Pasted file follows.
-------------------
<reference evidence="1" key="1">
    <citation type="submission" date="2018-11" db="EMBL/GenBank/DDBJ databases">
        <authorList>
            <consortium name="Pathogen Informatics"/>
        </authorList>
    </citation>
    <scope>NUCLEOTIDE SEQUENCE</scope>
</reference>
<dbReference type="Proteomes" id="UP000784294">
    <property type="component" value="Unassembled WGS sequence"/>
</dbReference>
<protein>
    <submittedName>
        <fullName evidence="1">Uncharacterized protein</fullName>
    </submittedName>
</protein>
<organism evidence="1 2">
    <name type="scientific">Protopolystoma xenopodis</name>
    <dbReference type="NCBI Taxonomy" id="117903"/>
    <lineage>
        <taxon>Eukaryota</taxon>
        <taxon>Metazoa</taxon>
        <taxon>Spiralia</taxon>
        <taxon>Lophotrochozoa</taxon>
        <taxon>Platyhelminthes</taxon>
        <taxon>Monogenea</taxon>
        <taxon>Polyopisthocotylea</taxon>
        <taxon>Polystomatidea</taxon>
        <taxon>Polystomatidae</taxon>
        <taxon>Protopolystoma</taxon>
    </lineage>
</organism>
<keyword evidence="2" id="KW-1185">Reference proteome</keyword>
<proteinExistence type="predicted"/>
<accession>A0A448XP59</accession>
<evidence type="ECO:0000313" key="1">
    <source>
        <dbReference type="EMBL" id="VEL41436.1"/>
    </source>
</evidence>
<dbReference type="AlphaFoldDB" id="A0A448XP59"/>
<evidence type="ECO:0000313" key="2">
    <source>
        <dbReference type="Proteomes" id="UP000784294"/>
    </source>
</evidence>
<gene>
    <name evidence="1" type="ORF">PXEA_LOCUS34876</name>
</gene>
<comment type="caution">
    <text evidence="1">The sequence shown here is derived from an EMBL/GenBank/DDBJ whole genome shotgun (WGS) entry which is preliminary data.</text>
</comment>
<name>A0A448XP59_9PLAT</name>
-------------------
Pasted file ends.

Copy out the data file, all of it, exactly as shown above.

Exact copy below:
<reference evidence="1" key="1">
    <citation type="submission" date="2018-11" db="EMBL/GenBank/DDBJ databases">
        <authorList>
            <consortium name="Pathogen Informatics"/>
        </authorList>
    </citation>
    <scope>NUCLEOTIDE SEQUENCE</scope>
</reference>
<dbReference type="Proteomes" id="UP000784294">
    <property type="component" value="Unassembled WGS sequence"/>
</dbReference>
<protein>
    <submittedName>
        <fullName evidence="1">Uncharacterized protein</fullName>
    </submittedName>
</protein>
<organism evidence="1 2">
    <name type="scientific">Protopolystoma xenopodis</name>
    <dbReference type="NCBI Taxonomy" id="117903"/>
    <lineage>
        <taxon>Eukaryota</taxon>
        <taxon>Metazoa</taxon>
        <taxon>Spiralia</taxon>
        <taxon>Lophotrochozoa</taxon>
        <taxon>Platyhelminthes</taxon>
        <taxon>Monogenea</taxon>
        <taxon>Polyopisthocotylea</taxon>
        <taxon>Polystomatidea</taxon>
        <taxon>Polystomatidae</taxon>
        <taxon>Protopolystoma</taxon>
    </lineage>
</organism>
<keyword evidence="2" id="KW-1185">Reference proteome</keyword>
<proteinExistence type="predicted"/>
<accession>A0A448XP59</accession>
<evidence type="ECO:0000313" key="1">
    <source>
        <dbReference type="EMBL" id="VEL41436.1"/>
    </source>
</evidence>
<dbReference type="AlphaFoldDB" id="A0A448XP59"/>
<evidence type="ECO:0000313" key="2">
    <source>
        <dbReference type="Proteomes" id="UP000784294"/>
    </source>
</evidence>
<gene>
    <name evidence="1" type="ORF">PXEA_LOCUS34876</name>
</gene>
<comment type="caution">
    <text evidence="1">The sequence shown here is derived from an EMBL/GenBank/DDBJ whole genome shotgun (WGS) entry which is preliminary data.</text>
</comment>
<name>A0A448XP59_9PLAT</name>